Desmoplastic small round cell tumor (DSRCT), an aggressive primitive tumor of children and young adults, particularly males [59], is also characterized by a recurrent translocation involving the EWSR1 gene. The distinctive hallmark of DSRCT is the t(11;22)(p13;q12) translocation [60] that fuses the N-terminal transcriptional activation domain of EWSR1 to the C-terminal DNA-binding domain of Wilm’s tumor-1 (WT1) [61,62,63]. WT1 is a zinc finger-containing tumor suppressor shown to be involved in the etiology of Wilm’s tumor or nephroblastoma, a pediatric kidney malignancy [64]. Consistent with the postulate that the EWSR1-WT1 fusion protein is capable of modulating transcription of target genes containing WT1 binding motifs, we have shown that the chimera can recognize and transactivate the IGF1R promoter in transient transfection assays (see below) [65, 66].

Sarcomas and chondrosarcomas

Fusion of the EWSR1 and ATF-1 genes is characteristic of soft tissue clear cell sarcoma or malignant melanoma of soft parts [67]. A recurrent t(9; 22)(q22; q12) chromosome translocation has been described in extraskeletal myxoid chondrosarcoma. As a result of this rearrangement, the EWSR1 gene fuses to an orphan nuclear receptor gene, initially named TEC [68]. Although these fusions exhibit heterogeneity with respect to the chromosomal breakpoints, a common feature is the fusion of the N-terminal transcription activation domain of EWSR1 to either the full-length sequence or the C-terminal DNA-binding domain of any of a number of transcription factors [69, 70]. Antisense or antibody inhibition of the chimeric EWSR1-FLI1 and EWSR1-ATF1 molecules reduces the tumorigenicity and viability of Ewing’s and clear cell carcinoma cells, respectively, implicating the altered transcriptional activity of these chimeric proteins in tumor development.

ETV6-NTRK3 fusion protein

The ETV6-NTRK3 chimera was discovered by breakpoint analysis of the t(12;15)(p13;q25) translocation characteristic of congenital fibrosarcoma, a pediatric soft tissue malignancy. The fusion protein includes the sterile alpha motif oligomerization domain of the ETV6 transcription factor linked to the tyrosine kinase domain of the neurotrophin-3 receptor NTRK3 [71]. This aberrant protein has been shown to be linked to a number of signaling cascades, including the ras-raf-MAPK and PI3K networks. Following its initial identification in congenital fibrosarcoma, as mentioned above, the ETV6-NTRK3 chimera was also detected in tumors derived from different cell lineages, including secretory breast carcinoma [72] and inflammatory myofibroblastic tumors [73].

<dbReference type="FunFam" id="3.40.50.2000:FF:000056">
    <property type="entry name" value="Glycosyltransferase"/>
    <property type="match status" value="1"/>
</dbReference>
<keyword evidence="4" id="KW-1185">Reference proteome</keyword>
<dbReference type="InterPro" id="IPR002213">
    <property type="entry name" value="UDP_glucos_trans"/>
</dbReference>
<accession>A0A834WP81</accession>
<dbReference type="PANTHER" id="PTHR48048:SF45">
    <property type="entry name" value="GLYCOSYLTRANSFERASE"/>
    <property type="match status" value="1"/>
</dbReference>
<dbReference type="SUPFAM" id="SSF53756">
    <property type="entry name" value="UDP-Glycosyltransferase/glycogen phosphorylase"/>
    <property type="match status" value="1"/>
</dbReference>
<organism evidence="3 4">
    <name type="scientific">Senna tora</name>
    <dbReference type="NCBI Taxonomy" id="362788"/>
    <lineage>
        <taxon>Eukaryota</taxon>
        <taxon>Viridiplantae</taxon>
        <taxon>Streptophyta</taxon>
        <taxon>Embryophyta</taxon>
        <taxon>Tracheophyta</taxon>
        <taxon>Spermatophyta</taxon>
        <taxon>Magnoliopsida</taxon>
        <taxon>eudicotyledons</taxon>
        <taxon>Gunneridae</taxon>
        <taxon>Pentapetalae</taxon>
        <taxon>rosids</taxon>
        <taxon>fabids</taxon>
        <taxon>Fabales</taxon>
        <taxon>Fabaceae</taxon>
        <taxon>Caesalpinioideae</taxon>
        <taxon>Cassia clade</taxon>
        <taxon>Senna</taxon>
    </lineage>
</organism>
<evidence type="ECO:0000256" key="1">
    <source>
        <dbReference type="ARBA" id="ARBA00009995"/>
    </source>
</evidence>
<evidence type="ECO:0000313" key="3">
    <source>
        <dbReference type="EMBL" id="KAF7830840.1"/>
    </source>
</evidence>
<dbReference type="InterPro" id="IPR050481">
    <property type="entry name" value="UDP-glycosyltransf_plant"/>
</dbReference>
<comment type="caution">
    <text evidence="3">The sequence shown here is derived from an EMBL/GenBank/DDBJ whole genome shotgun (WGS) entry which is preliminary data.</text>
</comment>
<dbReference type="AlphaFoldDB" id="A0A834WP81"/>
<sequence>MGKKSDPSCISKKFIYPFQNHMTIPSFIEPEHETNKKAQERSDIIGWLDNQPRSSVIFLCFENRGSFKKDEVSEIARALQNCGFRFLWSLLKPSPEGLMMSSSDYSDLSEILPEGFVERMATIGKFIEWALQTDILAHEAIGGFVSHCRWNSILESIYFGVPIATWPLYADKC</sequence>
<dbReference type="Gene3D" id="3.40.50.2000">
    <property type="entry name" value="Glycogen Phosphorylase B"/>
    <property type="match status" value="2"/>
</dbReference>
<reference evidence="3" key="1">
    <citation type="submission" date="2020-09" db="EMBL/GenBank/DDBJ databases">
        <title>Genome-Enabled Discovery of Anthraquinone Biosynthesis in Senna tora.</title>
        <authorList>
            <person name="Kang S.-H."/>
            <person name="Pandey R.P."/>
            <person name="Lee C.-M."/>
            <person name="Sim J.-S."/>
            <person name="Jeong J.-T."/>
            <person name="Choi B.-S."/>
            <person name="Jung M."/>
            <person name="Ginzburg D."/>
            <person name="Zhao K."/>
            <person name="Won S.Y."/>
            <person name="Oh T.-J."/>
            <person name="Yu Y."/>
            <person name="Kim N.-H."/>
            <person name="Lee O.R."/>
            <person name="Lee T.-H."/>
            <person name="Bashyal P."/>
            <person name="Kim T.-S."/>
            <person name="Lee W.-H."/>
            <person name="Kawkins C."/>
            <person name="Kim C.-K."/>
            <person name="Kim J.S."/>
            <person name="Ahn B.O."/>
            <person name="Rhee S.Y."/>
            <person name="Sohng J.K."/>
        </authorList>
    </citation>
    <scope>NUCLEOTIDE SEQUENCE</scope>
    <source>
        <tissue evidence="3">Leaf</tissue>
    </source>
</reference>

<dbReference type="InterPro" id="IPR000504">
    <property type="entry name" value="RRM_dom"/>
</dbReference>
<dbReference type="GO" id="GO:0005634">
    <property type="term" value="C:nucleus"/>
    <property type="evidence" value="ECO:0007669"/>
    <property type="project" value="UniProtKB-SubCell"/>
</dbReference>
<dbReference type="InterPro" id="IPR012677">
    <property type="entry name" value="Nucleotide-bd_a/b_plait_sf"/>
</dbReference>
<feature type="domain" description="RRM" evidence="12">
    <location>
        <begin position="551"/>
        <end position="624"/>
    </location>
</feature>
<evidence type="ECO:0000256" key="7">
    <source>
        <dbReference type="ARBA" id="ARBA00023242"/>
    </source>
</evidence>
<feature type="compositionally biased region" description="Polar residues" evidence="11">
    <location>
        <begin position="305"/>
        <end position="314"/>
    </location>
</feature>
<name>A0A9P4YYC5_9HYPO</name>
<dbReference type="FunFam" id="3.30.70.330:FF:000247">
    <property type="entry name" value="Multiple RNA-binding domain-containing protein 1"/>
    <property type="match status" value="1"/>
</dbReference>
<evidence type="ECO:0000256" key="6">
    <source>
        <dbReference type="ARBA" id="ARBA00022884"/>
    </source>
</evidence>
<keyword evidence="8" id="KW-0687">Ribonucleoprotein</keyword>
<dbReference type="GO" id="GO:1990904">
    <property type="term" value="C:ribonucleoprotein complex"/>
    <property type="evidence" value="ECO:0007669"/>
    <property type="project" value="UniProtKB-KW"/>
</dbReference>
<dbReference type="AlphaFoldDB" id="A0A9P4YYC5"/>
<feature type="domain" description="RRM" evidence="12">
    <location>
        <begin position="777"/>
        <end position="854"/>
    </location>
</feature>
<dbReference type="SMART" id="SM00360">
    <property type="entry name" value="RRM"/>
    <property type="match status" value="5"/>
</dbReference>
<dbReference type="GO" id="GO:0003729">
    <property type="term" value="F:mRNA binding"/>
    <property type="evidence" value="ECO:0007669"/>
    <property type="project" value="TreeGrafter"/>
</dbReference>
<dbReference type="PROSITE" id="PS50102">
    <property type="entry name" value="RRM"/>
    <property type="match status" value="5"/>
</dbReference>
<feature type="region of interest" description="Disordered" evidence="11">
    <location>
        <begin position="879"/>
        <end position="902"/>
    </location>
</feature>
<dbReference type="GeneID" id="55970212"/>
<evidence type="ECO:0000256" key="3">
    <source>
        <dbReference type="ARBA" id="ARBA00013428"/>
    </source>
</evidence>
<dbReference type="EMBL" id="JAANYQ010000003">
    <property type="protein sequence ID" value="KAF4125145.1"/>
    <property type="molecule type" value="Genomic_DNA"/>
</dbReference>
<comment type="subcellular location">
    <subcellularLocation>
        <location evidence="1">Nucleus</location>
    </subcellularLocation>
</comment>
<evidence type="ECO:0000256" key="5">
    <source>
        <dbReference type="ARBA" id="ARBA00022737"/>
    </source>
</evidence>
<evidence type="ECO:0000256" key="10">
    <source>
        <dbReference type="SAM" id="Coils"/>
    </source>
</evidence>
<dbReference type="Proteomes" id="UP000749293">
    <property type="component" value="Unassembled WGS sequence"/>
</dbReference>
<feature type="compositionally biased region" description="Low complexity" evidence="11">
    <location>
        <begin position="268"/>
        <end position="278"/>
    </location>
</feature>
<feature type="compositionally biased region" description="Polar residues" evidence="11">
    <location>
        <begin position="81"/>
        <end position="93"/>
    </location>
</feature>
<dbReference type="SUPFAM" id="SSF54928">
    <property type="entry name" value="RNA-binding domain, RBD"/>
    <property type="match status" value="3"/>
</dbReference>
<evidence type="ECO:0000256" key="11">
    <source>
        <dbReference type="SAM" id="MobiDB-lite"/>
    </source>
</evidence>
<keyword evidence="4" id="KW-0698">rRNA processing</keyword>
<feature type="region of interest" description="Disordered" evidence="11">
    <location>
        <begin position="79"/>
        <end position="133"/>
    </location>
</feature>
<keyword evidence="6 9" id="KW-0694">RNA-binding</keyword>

The oncogenic activity of ETV6-NTRK3 is tightly dependent on IGF1R action and, furthermore, insulin receptor substrate-1 (IRS1) is constitutively phosphorylated in chimera-transformed cells [74]. Of interest, ETV6-NTRK3 forms a tripartite complex with phosphorylated IRS1 and IGF1R that seems to be critical for the oncogenic action of the chimera. ETV6-NTRK3 colocalizes with IGF1R at the plasma membrane. In agreement with this physical and functional interplay, targeting of the IGF1R leads to blockade of ETV6-NTRK3-mediated breast epithelial transformation [75]. The interactions between additional chimeric proteins and the IGF1R are described below.

Adult cancers

Cytogenetic profiling of all major cancers led to the widespread dogma that recurrent translocations underlie the development of sarcomas and hematological malignancies whereas, on the other hand, adult epithelial tumors are rarely correlated with this type of rearrangements [76]. In recent years, however, evidence accumulated demonstrating that this type of genetic events may also explain some adult tumors. Using a bioinformatic approach aimed at discovering candidate oncogenic chromosomal aberrations on the basis of outlier gene expression, Tomlins et al. [77] reported the identification of recurrent gene fusions of the 5′ untranslated region of the TMPRSS2 gene to the ERG or ETV1 genes in prostate cancer. The TMPRSS2 gene is located on chromosome 21 and is highly expressed in prostate epithelium [78]. The gene encodes a 492-amino acid serine protease with five distinct domains, including a transmembrane region [79]. While the normal function of TMPRSS2 is unknown, TMPRSS2 has been identified as an androgen-sensitive gene. Fusion of this gene to members of the ETS family of transcription factors, in particular oncogenes ERG or ETV1, leads to over-expression of these transforming agents in a significant portion of prostate cancers, but not benign prostate tissue, in an androgen-dependent manner [80].

The identification of TMPRSS2-ERG as an important player in prostate cancer etiology had a major impact in basic and translational oncology [76]. Recurrent chromosomal translocations leading to pathologic production of disrupted transcription factors are now recognized as a relatively common event in adult epithelial tumors. For the most part, aberrant transcription factors exhibit gain-of-function (usually oncogenic) activities that abrogate the intrinsic biological role of each of the parental genes. In the specific case of TMPRSS2-ERG, the androgen responsiveness of the TMPRSS2 promoter is responsible for the steroid-dependent expression of oncogene ERG in prostate gland epithelium, a key event in prostate carcinogenesis. In the clinical context, reports identified a statistically significant association between TMPRSS2-ERG fusion and prostate cancer specific death [81]. Hence, data is consistent with chimera-expressing tumors having a more aggressive phenotype (Fig. 1). Of importance, the TMPRSS2-ERG fusion protein has been shown to impinge upon several oncogenic pathways relevant to prostate cancer etiology. A list of recently identified TMPRSS2-ERG downstream targets and signaling pathways is presented in Table 2.

Fig. 1